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County Route 14 bridge now open

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RENSSELAER FALLS – The revamped County Route 14 bridge was opened to traffic Friday after being closed six months.

“I am extremely happy the bridge is open,” said Robert S. Chapin, owner of Chapin’s Country Store, 102 Canton St. “I’ve had three calls since this morning from people asking if it was open.”

The bridge opened at 11 a.m. Friday with an impromptu ribbon-cutting ceremony officiated by resident Kyle D. Hartman.

Businesses from both sides of the bridge said they were relieved to see the bridge open once again.

“We hope that the people across the bridge will come back because of the distance,” Mr. Chapin said. “The detour was about seven to 10 miles around. That was a lot for some people. Now that they are only a quarter of mile away, we hope they will come back. I think they will.”

Matthew E. Hart, superintendent of Tioga Construction, Herkimer, which constructed the bridge, said the problems were with the architect, not with the bridge’s construction.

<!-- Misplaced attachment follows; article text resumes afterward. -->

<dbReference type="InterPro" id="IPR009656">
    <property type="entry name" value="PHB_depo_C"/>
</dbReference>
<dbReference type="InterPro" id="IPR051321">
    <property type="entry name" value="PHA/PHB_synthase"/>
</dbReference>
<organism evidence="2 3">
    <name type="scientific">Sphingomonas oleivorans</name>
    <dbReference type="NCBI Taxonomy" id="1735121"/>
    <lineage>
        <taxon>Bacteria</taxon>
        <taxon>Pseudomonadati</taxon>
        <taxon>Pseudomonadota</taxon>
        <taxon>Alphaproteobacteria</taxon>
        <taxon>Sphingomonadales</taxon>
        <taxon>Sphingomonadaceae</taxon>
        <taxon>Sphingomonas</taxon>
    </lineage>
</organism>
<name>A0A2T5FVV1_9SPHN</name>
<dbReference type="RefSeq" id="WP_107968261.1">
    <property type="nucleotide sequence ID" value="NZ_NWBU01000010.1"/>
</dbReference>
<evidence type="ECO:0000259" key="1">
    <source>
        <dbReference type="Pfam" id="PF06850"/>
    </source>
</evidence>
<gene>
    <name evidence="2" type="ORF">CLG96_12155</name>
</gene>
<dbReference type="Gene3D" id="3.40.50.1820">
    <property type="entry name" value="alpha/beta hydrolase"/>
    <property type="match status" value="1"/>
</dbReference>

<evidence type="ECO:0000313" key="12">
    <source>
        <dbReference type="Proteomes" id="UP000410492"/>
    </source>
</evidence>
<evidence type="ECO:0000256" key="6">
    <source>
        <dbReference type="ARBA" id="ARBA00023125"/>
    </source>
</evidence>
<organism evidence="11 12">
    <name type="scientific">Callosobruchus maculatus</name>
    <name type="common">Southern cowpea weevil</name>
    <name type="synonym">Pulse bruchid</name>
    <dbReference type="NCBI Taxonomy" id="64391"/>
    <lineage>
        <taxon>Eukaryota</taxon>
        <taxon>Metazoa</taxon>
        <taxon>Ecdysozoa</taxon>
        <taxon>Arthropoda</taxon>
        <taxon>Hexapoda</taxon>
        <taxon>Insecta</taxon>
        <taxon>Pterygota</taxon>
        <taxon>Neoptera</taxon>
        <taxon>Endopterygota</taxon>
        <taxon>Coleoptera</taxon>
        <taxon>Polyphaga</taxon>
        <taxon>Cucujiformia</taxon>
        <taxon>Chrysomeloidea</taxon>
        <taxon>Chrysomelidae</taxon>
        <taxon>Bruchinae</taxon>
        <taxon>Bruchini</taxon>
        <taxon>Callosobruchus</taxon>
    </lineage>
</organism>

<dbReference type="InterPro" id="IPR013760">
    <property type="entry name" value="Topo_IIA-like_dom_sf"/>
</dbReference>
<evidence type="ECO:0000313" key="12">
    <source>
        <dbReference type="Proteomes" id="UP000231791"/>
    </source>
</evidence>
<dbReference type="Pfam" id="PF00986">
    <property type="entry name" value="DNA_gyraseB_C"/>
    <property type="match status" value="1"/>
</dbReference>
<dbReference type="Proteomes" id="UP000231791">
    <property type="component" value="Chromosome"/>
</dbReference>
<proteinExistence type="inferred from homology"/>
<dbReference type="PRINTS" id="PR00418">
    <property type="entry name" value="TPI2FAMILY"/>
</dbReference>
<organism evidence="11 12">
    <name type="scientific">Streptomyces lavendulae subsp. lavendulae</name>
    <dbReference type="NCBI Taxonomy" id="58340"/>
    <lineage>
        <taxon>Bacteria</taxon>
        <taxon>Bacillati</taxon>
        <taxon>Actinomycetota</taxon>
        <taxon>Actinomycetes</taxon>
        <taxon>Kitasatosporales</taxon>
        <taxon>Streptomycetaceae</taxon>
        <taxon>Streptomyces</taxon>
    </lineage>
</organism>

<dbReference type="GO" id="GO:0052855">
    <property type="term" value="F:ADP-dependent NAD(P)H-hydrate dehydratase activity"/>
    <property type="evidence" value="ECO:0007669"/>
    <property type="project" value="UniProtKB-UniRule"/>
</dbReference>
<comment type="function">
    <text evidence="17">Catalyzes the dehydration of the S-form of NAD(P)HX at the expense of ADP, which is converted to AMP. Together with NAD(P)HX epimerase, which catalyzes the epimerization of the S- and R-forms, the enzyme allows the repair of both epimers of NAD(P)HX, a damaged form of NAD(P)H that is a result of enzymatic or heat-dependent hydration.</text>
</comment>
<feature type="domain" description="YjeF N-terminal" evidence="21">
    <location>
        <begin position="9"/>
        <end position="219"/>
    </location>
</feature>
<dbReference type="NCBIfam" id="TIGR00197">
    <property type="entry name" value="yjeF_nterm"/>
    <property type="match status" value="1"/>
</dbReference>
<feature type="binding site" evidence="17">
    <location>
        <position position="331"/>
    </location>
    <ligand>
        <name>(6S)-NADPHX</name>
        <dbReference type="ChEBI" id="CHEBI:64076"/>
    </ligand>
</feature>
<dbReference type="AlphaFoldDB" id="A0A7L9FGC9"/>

“It went very well overall,” Mr. Hart said. “We worked with the county very well. It’s unfortunate about the sewer line, but that happens on projects as big as this one.”

The project, which began in June, involved demolishing the old truss-style bridge, which leaked and corroded over time, and replacing it with a one-pier, steel structure with a concrete deck.

The bridge was expected to open Nov. 30 but was delayed after a sewer pipe running underneath the bridge burst during a pressure test.

“I am very pleased the bridge is open,” said Connie S. McAllister, village trustee and owner of McAllister Liquors, 213 Rensselaer St. “I’ve had at least four or five customers from across the bridge already tonight. I think they did it in a very timely manner. The fact that it is only two weeks overdue is fantastic.”

Mrs. McAllister said the crew volunteered its forklift to unload the village’s new playground equipment in the town garage.

“They were a very nice crew, and very helpful,” Mrs. McAllister said.

The approximately $3 million project will be 80 percent paid for by federal funds, 15 percent by state funds and 5 percent by St. Lawrence County.

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